Dark Void has arrived. After having played it, I have to admit – I found the game very much lacking – and, from the looks of it, most of the video game playing world agrees.
Still, if you are like me – you didn’t necessarily pick up the game initially because the flying, shooting, or adventure elements sported the tightest controls, best enemy AI, or the most fluid elements. At least as far as I was concerned, Dark Void gave me the long-awaited opportunity to play a video game as one of my favorite Pulp heroes – the Rocketeer.
My previous post dug around the video-game realm, and in it, I tried to suggest that despite not nailing the aesthetic in the same way that games like Bioshock and the Wolfenstein series do, Final Fantasy VII had skirted the line into Dieselpunk with its depictions of technology and military power.[incidentally, for those of you interested in Bioshock or Wolfenstein, the Gatehouse discusses them both briefly but effectively here.]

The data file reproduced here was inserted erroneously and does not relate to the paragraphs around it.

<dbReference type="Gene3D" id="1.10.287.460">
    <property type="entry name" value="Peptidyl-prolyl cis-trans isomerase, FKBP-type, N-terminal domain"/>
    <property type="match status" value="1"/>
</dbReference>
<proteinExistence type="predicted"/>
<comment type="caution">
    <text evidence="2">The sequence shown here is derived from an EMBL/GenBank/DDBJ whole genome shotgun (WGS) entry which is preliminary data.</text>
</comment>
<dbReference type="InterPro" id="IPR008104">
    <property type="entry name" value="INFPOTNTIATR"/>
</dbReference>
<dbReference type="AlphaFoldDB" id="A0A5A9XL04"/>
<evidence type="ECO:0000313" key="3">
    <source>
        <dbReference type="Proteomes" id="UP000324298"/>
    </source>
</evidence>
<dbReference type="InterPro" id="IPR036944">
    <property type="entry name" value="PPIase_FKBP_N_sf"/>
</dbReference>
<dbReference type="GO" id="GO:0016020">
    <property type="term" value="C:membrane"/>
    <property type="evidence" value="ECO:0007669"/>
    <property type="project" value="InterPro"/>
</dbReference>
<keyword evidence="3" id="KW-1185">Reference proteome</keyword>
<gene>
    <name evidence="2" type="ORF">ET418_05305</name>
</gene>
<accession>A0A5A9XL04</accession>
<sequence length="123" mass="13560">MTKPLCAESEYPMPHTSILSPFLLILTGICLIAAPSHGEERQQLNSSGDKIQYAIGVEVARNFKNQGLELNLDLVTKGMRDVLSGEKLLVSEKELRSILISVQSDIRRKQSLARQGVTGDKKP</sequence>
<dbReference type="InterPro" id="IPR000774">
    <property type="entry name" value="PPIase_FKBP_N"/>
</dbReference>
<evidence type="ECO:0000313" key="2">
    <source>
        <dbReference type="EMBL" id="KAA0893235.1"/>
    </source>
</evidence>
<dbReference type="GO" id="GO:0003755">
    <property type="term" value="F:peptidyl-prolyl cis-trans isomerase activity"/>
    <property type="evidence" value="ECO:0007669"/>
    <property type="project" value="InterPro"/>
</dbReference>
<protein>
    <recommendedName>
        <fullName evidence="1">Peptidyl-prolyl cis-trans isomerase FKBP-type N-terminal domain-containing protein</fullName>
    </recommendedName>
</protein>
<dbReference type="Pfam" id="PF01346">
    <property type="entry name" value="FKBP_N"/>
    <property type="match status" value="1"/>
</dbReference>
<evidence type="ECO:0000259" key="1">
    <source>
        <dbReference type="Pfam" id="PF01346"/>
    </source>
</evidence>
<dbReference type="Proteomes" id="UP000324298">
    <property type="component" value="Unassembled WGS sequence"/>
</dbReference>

Because I find myself so drawn to Dieselpunk as a result of its particular visual nature – something I think comes through very clearly in my posts thus far – I have some time discussing subjects which I believe help to flesh out that nature. Today, I am going to make an attempt at the same argument, but in a new medium.
The medium is Anime. The subject is the Big-O. And I would suppose I would be remiss if I didn’t begin properly: ‘It’s Showtime.’
World War II films are easy targets for discussion for us here, but I would much rather continue the dialogue on how certain stories such as those in Valkyrie and Inglourious Basterds set up the potential for alternate timelines that inherently welcome factors of dieselpunk into their folds. WARNING: Spoilers! Not on a grand scale, but enough to diminish enjoying these movies for the first time.
New to the Levitating Leviathan – whoops sorry, Flying Fortress – I find myself already lost in the nebulous sea of what makes dieselpunk as it is. So, what better to hit things off with than comics?